Sunday, January 11, 2009

Emmanuel Lasker Society in Berlin honored Victor Korchnoi

Okay, I am not one of the biggest fan of the legendary Grandmaster Victor Korchnoi all these years. Maybe I still view chess as a gentleman's sports more than anything on the planet which Mr Korchnoi is not the best representative of the traditional moral of this game. How one could forget the tragic incident between Mr. Korchnoi and Susan Polgar's sister Sofia when Mr. Korchnoi get really cranky when he lost to Sofia in a blitz match sometime in early 2000 I beleive? Or when he shockingly smack and sent the king flying of a little boy in a simultaneous games and yelled at the poor boy "you lost! It's over!" or simply refusing to shake hands with his opponents after a destructive lost? Or the most arrogant showing of disrespect when he refuses to shake the offer hands of both FIDE President Kirsam Ilyumzhinoz and FIDE honorary President Florencio Campones and some of the top officials of the Chess governing bodies with no apparent reasons? Everything perhaps because of age, the man is already 77 years of age, or simply a chauvinistic guy, a many time World Chess Championship Challenger. But anyway setting aside the character for achievements, Mr. Korchnoi is indeed one of the most consistent chess player in the history of the sport and we must give all the credit to him for what he had done for chess. He is the undisputed, one and only true "Iron Man" of this ancient sport. Congratulation to Mr. Victor Korchnoi for the Honor conferred to him by the Emmanuel Lasker Society in Berlin. Cheers!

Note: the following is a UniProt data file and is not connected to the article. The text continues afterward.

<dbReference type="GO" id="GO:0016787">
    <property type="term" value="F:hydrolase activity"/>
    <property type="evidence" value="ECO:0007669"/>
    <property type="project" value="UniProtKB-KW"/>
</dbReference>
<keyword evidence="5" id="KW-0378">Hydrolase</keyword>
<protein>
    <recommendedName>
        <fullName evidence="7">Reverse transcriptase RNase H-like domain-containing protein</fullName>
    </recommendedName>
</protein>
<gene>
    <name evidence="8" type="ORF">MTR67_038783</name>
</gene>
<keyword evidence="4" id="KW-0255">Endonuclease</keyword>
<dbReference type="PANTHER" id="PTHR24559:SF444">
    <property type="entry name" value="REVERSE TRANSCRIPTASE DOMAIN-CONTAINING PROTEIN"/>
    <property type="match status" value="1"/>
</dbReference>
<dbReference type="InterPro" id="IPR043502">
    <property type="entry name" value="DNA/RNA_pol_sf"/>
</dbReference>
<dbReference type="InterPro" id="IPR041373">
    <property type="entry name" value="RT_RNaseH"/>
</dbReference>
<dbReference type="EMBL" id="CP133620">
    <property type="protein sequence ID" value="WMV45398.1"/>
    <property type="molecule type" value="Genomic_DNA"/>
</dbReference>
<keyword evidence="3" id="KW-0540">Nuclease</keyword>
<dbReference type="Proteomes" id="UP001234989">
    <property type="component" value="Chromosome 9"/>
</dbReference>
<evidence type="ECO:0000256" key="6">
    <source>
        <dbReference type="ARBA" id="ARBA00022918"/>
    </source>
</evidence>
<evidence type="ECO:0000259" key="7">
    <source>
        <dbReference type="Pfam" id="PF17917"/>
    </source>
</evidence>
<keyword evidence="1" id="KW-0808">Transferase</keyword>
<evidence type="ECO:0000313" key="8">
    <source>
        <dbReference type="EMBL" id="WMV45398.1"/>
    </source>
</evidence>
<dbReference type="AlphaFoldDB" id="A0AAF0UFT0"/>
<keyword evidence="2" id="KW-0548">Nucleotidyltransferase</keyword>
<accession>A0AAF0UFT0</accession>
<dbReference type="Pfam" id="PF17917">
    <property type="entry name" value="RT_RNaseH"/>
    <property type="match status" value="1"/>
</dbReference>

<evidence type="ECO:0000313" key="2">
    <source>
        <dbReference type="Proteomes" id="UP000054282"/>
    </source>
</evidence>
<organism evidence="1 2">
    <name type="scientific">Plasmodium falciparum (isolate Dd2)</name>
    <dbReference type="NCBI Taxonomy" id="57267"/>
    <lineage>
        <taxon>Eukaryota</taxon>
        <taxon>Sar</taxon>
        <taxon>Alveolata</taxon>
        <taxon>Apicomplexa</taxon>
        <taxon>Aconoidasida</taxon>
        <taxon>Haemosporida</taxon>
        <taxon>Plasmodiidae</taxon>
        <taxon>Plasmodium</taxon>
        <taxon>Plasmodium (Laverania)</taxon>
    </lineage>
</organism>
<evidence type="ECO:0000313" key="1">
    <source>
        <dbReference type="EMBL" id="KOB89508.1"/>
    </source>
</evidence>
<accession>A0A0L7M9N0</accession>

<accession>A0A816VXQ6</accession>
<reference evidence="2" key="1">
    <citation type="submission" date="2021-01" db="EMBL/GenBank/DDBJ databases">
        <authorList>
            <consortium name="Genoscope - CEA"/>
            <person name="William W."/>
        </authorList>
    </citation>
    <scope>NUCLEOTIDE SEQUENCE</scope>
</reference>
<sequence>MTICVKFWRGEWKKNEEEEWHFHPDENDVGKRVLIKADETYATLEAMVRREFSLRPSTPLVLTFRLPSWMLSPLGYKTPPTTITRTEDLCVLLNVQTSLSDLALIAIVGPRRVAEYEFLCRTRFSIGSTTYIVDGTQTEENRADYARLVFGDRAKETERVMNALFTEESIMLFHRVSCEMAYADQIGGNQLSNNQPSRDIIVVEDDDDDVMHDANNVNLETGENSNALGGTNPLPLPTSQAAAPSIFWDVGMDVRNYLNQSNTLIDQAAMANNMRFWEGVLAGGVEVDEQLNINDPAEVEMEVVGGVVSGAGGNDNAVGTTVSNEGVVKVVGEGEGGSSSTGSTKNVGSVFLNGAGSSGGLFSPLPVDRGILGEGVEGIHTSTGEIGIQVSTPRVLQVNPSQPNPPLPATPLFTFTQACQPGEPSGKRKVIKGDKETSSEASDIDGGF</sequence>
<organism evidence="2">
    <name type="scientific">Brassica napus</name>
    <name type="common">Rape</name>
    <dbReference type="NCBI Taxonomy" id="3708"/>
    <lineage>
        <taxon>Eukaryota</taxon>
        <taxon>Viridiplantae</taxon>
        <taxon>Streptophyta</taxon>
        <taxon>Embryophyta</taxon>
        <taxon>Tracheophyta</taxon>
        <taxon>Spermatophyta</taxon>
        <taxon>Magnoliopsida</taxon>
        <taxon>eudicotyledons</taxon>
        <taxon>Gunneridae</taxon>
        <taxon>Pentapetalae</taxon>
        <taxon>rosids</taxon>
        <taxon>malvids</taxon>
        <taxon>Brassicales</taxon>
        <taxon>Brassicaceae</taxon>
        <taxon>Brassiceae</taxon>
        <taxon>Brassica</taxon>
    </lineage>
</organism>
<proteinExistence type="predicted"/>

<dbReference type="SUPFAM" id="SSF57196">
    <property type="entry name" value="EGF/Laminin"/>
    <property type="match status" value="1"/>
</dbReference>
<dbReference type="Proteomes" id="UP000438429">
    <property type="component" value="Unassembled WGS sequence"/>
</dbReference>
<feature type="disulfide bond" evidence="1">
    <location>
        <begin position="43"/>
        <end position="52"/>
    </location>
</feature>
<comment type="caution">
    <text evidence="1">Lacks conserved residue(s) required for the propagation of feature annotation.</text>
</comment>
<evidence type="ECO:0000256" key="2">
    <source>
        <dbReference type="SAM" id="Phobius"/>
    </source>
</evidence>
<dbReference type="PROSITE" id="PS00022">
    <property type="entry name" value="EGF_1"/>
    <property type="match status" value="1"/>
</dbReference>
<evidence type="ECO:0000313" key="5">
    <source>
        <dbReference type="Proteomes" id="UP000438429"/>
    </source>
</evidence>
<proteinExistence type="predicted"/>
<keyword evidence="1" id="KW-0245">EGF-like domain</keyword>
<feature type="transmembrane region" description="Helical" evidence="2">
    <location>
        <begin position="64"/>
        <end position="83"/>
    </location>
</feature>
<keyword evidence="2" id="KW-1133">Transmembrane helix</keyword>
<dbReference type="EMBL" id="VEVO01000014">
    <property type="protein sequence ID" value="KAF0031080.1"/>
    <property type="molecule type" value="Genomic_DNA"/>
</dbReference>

Full detailed report can be read at and the Emmanuel Lasker Society official website


Anonymous said...

I just really don't understand what point you are trying to make when you said "simply a chauvinistic guy." What are you actually disputing when you made this point? ;)

Catolos said...

it all goes down to ego, dude. I think :)

Chessbuff said...

Well, for one, I am not sure if Emmanuel Lasker himself would have approved of Korchnoi's rude behaviour. Why was Korchnoi honored by the society? They share a common interest in chess, but does Korchnoi share Lasker's interest in mathematics and philosophy? Certainly, they share a certain longevity in chess. The chess world seem to have a peculiar ability, or willingness, to set aside the man from the games. Fischer is an example of this.